Drama critic Larry McKay, his wife Kay, and their four sons move from their crowded Manhattan apartment to an old house in the country. While housewife Kay settles into suburban life, Larry... See full summary »
The trials and tribulations of the Winfield family in small town Indiana as Marjorie Winfield's boyfriend, William Sherman, returns from the Army after W.W.I. Bill & Marjorie's on-again, ... See full summary »
Abby McClure, a widow with three sons, and Jake Iverson, a widower with a teen-age daughter, get fixed up. They start dating and decide to get married. They're not prepared for the hostile ... See full summary »
Amanda Lemmon is a street-wise orphan who's about to be adopted by a family who uses children for their own selfish gain. Her case worker, Diane, loves her and would like to adopt her, ... See full summary »
Judge Hardy takes his family to New York City, where Andy quickly falls in love with a socialite. He finds the high society life too expensive, and eventually decides that he liked it better back home.
Tom Winston, a widower, is trying to understand and raise three precocious children alone. He gets a little unexpected help from Cinzia, when the children decide she is be the new maid. She... See full summary »
Drama critic Larry McKay, his wife Kay, and their four sons move from their crowded Manhattan apartment to an old house in the country. While housewife Kay settles into suburban life, Larry continues to enjoy the theater and party scene of New York. Kay soon begins to question Larry's fidelity when he mentions a flirtatious encounter with Broadway star Deborah Vaughn. Written by
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During an argument with her husband, Kate, played by Doris Day, facetiously claims that she had a "rendezvous with Rock Hudson." Day's previous film had been the very successful Pillow Talk (1959)which starred Hudson as her romantic interest. Day and Hudson would eventually become a famous, on-screen, romantic pairing and would appear in a total of three romantic comedies together. See more »
When Kate is playing the song for the children in the schoolyard, her strumming of the ukulele does not match match the music. See more »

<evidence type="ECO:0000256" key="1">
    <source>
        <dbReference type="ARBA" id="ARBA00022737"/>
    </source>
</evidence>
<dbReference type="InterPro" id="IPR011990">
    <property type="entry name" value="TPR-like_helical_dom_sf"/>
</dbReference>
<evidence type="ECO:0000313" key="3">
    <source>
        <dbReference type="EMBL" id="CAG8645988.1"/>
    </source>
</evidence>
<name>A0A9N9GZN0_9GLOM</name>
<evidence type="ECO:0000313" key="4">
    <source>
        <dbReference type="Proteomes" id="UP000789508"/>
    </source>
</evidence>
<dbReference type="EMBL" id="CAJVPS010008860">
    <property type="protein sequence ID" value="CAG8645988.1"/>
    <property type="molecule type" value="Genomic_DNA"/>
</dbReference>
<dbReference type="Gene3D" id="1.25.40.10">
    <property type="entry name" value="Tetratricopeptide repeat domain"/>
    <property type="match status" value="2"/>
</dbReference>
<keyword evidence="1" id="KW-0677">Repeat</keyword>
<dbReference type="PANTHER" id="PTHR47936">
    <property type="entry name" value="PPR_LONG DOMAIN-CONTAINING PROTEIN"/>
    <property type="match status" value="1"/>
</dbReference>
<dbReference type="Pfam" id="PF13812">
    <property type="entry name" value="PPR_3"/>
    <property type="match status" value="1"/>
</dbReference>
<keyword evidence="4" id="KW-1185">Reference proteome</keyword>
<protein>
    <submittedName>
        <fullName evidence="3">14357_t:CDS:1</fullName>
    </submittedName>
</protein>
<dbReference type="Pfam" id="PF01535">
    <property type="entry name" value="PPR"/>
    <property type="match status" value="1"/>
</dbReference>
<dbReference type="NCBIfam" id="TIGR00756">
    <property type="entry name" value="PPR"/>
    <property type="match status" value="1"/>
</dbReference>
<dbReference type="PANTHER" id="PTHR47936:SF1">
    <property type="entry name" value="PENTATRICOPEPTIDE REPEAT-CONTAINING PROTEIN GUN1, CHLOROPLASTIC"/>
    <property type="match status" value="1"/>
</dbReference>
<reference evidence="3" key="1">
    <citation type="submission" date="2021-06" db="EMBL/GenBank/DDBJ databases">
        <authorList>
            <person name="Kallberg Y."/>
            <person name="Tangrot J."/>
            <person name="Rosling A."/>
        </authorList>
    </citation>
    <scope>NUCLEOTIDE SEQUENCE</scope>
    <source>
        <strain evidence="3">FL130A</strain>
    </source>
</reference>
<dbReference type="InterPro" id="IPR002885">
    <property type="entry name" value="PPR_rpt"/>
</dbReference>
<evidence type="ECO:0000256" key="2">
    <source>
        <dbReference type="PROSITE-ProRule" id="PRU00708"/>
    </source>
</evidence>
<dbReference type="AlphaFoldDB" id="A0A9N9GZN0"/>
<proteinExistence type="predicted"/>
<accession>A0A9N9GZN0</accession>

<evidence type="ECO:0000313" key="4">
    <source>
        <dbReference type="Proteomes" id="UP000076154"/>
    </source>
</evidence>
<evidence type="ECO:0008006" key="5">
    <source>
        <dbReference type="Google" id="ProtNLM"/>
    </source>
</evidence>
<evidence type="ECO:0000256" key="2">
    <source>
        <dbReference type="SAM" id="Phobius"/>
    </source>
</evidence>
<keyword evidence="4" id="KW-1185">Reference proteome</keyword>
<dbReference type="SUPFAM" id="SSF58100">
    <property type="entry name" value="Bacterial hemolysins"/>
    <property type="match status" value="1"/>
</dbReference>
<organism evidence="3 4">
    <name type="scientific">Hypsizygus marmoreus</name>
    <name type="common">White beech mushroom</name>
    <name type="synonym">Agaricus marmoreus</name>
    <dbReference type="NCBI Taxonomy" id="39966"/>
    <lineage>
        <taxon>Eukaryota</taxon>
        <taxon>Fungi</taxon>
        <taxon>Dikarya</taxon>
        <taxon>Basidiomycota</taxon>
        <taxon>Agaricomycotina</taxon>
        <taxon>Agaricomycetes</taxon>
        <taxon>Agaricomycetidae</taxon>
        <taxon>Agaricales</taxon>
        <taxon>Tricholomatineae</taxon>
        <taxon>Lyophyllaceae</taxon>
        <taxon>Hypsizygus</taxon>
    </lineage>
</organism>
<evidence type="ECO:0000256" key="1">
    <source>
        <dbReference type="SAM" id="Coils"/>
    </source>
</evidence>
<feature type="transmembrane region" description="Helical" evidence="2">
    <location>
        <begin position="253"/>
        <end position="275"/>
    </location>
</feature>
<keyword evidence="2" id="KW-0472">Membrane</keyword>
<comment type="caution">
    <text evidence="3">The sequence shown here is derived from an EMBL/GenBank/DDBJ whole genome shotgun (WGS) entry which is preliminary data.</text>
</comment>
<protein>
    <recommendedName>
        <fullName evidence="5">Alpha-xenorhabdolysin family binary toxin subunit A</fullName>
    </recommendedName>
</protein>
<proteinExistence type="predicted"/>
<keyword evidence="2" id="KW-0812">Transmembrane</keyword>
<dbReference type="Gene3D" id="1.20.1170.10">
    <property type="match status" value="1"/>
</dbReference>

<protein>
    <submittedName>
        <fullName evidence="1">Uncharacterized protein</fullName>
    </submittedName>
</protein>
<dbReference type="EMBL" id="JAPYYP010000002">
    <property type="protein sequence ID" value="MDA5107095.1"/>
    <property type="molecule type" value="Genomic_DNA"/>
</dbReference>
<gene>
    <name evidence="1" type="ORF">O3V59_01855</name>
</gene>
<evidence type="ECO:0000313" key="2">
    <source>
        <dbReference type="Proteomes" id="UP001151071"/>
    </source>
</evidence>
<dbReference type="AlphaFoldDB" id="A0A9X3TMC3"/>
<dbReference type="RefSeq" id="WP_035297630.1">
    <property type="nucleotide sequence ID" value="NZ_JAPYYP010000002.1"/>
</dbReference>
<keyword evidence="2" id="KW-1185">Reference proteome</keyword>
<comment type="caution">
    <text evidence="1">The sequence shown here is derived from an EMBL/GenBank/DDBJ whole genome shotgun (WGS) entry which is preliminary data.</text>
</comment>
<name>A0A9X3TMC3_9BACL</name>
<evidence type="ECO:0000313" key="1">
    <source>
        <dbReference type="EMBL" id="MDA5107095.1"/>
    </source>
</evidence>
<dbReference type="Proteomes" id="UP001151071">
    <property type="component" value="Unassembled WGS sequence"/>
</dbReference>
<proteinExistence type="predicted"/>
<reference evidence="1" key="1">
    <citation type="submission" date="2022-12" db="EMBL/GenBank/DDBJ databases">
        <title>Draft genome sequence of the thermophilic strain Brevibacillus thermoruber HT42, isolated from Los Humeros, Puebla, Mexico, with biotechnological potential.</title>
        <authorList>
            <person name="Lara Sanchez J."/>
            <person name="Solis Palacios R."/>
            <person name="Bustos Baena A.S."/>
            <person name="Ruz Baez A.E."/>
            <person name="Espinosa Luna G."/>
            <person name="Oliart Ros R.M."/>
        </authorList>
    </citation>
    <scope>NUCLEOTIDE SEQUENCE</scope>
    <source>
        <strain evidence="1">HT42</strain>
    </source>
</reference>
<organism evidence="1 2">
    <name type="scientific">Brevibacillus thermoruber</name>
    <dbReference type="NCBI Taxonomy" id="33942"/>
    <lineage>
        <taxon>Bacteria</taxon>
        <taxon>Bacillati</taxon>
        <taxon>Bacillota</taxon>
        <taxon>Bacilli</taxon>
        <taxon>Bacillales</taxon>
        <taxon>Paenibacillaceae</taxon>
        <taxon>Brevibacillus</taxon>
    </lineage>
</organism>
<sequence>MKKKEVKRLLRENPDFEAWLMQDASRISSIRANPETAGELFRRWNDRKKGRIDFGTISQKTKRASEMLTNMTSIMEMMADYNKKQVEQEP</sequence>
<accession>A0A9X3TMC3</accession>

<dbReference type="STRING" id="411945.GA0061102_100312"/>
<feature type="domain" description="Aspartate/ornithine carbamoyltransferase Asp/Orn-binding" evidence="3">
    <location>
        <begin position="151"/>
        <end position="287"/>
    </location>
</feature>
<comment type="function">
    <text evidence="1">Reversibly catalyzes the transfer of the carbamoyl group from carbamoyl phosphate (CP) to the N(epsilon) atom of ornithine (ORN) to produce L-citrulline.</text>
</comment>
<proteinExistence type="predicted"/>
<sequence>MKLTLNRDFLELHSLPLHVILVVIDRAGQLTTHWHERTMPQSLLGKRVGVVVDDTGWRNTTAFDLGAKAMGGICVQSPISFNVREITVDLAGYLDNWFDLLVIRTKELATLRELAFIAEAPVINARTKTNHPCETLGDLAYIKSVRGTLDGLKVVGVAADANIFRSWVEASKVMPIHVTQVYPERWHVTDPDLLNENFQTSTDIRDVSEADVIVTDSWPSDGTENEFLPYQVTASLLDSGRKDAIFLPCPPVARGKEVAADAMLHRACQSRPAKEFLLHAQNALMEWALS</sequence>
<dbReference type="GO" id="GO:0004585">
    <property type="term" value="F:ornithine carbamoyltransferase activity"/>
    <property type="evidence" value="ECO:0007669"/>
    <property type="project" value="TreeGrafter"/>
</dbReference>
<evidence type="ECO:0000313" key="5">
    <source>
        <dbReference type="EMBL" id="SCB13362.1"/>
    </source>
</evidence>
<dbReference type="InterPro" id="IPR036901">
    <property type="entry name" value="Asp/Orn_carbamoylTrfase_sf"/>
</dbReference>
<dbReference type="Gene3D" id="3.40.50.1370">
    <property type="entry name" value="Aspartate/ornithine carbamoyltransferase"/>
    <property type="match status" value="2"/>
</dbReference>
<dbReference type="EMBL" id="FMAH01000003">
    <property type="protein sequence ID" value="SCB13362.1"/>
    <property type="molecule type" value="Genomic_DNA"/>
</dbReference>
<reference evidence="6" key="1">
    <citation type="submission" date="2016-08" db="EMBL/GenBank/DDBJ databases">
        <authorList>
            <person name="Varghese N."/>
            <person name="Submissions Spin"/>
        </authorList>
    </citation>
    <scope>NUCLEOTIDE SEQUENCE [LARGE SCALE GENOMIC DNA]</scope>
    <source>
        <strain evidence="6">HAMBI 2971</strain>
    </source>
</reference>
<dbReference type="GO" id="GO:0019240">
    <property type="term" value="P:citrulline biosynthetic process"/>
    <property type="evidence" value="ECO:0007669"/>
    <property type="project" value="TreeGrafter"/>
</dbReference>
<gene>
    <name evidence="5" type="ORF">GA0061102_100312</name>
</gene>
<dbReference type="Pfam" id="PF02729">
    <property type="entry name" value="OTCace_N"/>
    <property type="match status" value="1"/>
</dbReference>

For a critic that first step is the first printed joke. It gets a laugh and a whole new world opens up. He makes another joke, and another. And then one day along comes a joke that shouldn't be made because the show he's reviewing is a good show. But, as it so happens, it's a good joke. And you know what? The joke wins.
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I had to comment here because the other comment was so negative. First, you have to like Doris Day to like this movie. It is one of her best and capturtes her in all of her best environs, as a mother, on the sidelines of fast lane society. How can any true fan not love this movie? She sings, she dances, and she acts.
Doris's interaction with the kids is what steals the show, she's so natural with them. The musical numbers are light and fluffy, but that was what we loved about her work! Niven makes an unexpectedly good straight man and counterpart for Doris who is all over the place. It is also interresting that Janis Page co-stars in this film as she was the top billed female in Doris's first film, Romance on the High Seas.
I think Page looks good as a blond and gives a great performance. Spring Byington is fantastic as the grandmother. The only walk-through performance is by Richard Haydn, who isnt too bad.
Anyone who loves Doris Day will consider this one of their favorite movies.
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